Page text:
Breeding Policies and Practice in Britain

The British Festival of the Working Horse promotes changes in the breeding policies and practice relating to our working breeds in Britain.  A sea change is required to move breeding policy and practice away from indiscriminate breeding and back to sensible selection of breeding stock. This will result in a much needed return to breeding for purpose which will keep our working breeds true to type and fit for purpose.

We have had the great good fortune to visit, study and work with working horse men and women from all over Europe and beyond. The more we see of the policies abroad and compare them with our own, the more concerned we become.

It is the norm for stallions to be worked apart from in Britain where it is the exception. 

We have been to Germany to see Peter Weil working a team of five stallions. When in Romania we worked a pair of Hutzl stallions - bridleless and bitless when logging. We invited Hans Sidback over from Sweden to run a couple of training courses and heard about his team of four stallions. We ploughed and logged in the Czech Republic with stallions. We have logged in Japan with with stallions. The list of Countries and examples goes on.

In Germany, stallions have to pass a detailed test including working, driving, docility and breed correctness, before they are allowed to be used for breeding. In France the Haras system insists on similar. In the Czech Republic both colts and fillies are trained from 3 years old and assessed 11 months later. Any that do not pass the very high standard are not bred from, nor are cross breeds allowed. Whilst we were in the Czech republic a stallion was out with one of our hosts for assessment and has since been cut because he did not meet their exacting standards. To our eyes he worked kindly and well.

The proof of these exacting standards show in the breeds and in the reliable quality of their horses. Any that do not match up are not bred from and sometimes the hard decision is taken to find another use for them if they do not work well. Good horses in France and Belgium are worked. Bad horses are eaten. Very hard in our sentimental eyes.

In Britain we expect no such standard and if we have a mare that is difficult we have a foal from her, 'to get something back'. This lack of policy and inclination to indiscriminate breeding has led to a deterioration in working ability over very few generations. Worse, we now breed for the show ring, for 20 minutes of dash and fire rather than a day's work, for looks rather than brains, ability and conformation. We are not against showing working horses but we are against breeding purely for show. You only need to look at the show strains and the working strains of our gundog breeds to see what will happen to our horses if we continue. Breeding for the show ring will change the abilities, the intelligence, the docility, the size and the type of our breeds and, again, will lead to a continuing deterioration of our horses.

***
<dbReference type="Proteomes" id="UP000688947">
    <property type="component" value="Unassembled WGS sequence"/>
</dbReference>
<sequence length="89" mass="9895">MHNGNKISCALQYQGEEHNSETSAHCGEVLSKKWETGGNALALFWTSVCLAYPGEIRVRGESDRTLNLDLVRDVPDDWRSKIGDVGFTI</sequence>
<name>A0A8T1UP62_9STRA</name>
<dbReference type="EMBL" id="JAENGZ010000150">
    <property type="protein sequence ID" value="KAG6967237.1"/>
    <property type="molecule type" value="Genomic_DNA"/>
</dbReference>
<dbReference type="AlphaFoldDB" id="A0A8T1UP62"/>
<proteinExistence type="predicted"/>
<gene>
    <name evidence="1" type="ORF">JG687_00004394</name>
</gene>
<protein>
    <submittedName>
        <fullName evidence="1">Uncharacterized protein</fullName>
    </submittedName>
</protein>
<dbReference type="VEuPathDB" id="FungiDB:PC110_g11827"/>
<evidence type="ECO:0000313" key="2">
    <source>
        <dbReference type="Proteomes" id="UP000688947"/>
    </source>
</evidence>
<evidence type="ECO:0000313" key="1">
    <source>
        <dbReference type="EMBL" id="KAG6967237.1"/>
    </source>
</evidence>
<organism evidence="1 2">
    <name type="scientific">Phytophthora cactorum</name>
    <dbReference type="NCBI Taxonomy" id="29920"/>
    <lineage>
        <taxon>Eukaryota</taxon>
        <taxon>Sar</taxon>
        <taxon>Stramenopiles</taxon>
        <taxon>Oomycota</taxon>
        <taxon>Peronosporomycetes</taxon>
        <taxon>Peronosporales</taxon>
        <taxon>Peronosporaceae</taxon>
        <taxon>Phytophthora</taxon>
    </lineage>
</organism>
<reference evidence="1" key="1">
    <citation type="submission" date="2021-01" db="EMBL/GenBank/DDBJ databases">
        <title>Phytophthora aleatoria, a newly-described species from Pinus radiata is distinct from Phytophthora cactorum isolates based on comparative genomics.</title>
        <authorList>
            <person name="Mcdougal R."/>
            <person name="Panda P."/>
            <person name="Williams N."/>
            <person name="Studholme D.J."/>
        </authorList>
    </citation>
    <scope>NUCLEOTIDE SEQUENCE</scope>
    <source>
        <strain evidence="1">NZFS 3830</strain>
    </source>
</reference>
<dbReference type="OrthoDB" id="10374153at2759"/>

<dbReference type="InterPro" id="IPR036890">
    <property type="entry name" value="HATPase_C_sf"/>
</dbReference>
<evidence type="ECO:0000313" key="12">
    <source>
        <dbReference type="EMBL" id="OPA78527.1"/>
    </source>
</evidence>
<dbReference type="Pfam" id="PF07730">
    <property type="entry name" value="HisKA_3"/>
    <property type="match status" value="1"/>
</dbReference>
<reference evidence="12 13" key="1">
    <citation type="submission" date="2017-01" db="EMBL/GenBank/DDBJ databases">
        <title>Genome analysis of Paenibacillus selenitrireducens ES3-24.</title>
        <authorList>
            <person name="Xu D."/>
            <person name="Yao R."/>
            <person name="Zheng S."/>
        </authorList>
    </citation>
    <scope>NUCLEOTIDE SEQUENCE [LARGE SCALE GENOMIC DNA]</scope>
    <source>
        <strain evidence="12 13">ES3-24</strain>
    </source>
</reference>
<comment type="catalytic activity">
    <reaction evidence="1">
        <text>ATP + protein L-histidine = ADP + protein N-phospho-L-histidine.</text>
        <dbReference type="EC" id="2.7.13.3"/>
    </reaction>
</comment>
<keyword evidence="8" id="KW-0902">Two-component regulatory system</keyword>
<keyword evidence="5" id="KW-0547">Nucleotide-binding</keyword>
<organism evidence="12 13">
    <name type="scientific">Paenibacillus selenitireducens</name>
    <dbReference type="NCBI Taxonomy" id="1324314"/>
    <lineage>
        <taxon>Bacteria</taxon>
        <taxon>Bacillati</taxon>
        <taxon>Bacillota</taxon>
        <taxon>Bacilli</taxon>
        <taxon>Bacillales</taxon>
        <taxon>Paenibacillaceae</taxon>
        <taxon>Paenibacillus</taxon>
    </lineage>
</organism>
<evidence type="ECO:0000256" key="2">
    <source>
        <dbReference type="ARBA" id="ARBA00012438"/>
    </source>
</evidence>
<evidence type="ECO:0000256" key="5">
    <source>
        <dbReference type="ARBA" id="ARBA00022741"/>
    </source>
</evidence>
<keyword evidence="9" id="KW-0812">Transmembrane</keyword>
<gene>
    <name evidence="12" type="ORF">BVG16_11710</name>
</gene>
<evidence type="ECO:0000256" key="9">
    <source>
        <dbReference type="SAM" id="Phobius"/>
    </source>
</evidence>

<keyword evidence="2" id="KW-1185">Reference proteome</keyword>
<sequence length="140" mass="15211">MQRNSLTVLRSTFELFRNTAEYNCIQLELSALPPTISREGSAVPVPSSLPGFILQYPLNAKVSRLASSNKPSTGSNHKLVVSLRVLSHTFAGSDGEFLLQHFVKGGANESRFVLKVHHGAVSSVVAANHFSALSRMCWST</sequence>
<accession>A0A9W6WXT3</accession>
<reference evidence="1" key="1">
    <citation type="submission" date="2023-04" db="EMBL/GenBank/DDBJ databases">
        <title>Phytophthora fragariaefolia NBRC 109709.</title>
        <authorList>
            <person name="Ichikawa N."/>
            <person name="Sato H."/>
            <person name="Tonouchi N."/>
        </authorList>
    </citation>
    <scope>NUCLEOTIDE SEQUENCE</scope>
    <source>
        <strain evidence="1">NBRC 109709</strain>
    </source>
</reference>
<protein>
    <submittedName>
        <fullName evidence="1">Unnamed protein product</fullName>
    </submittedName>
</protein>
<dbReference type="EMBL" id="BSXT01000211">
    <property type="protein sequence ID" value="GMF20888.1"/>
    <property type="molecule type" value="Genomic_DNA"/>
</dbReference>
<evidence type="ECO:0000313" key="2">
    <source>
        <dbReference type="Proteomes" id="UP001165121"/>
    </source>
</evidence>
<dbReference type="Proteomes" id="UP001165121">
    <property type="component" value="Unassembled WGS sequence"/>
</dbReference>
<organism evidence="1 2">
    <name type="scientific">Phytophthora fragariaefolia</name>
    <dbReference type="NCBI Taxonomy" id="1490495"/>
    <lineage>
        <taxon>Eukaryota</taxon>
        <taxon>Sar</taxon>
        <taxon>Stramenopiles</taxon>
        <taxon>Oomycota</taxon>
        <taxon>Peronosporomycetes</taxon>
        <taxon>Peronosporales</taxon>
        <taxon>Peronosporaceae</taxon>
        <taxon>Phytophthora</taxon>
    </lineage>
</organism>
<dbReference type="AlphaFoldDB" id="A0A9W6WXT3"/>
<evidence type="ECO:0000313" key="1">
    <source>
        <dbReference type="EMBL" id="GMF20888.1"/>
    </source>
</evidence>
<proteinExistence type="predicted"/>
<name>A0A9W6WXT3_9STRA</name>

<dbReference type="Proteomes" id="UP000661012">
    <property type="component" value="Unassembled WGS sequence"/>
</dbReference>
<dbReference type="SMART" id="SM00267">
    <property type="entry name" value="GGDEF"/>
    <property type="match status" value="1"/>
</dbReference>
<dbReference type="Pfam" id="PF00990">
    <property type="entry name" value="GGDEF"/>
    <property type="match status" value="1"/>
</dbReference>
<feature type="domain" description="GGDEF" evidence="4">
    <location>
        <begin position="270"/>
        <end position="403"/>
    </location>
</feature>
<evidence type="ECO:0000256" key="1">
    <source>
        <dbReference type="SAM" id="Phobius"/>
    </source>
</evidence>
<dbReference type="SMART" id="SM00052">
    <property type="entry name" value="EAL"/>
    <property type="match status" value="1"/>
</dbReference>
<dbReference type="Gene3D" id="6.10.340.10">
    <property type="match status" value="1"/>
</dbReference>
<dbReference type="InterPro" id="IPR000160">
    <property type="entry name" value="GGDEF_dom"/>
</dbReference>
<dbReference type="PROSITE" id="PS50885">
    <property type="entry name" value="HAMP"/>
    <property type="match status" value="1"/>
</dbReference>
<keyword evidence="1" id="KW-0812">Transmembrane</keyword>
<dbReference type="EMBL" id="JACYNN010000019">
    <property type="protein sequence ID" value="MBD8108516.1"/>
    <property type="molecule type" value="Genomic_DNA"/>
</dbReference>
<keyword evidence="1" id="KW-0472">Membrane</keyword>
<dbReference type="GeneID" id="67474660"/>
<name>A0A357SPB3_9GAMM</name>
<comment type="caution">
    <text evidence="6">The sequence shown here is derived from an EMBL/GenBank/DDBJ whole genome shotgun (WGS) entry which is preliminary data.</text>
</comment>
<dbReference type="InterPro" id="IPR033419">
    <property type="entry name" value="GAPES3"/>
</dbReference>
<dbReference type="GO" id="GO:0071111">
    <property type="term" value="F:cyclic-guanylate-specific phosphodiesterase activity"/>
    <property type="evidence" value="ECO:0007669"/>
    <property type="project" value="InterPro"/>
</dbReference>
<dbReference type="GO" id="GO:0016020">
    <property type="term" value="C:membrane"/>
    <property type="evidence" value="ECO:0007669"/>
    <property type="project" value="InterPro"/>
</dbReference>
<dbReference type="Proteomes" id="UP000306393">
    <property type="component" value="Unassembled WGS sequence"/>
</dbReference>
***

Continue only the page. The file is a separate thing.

If you have any doubts about how serious the divide is, spend a day at Pferde Starke in Germany and a day at the Shire Horse Show in Britain. Then try to explain the similarities - the contrasts are much easier to list.

There are exceptions, of course. There are stallions from all the breeds which work and they and their owners should be applauded. They are the exceptions and there is little sign of an improvement.

We would like to see breeders and breed associations insisting on their breeding stock, male and female, proving their working ability, their docility and their adherence to the breed standard before being allowed to be used. We would encourage the rejection of non working stock being used for breeding. 

It is not enough to keep up the numbers of our heavy horses and working breeds and types. We are not particularly good at that even. We should insist on keeping our breeds genetically diverse, true to type and fit for purpose.

The only way to do that in the long term is to start to impose minimum standards. Results will not be achieved overnight but the breed societies could, for example, give premium status to proven working breeding stock, especially stallions, and subsidise the cost of breeding from such stock. Setting a standard would work and matching that with a financial incentive might help to reverse the decline.

The alternative is much less palatable to those of us who wish to work our horses. Many horse loggers take pride in working British native breeds. We already go abroad for much of our harness and equipment.

Will we have to import all our working horses because breeders in Britain can not produce good working horses? What then will happen to the working qualities of our native breeds?

 

 

 

 

 

 

 

 

 

 

 

 

 

 

 

 

Living horse power is cheap and readily available. We can breed horses, without limit, without endangering the planet.We know a lot about them and how to use them. They can pull things for us, carry us, help support our society, feed it and enable it to function. They can do so far better than they did in the past if we take advantage of some of the technical advances made in agriculture and machinery design. They can be fed from our fields. They don't destroy the environment but enhance it. They create employment, not replace it. They are a source of companionship in the workplace, a source of pride and pleasure when seen to be working to perfection in harmony with man and his surrounding. Why on earth don't we use them?

Charlie Pinney. 2003.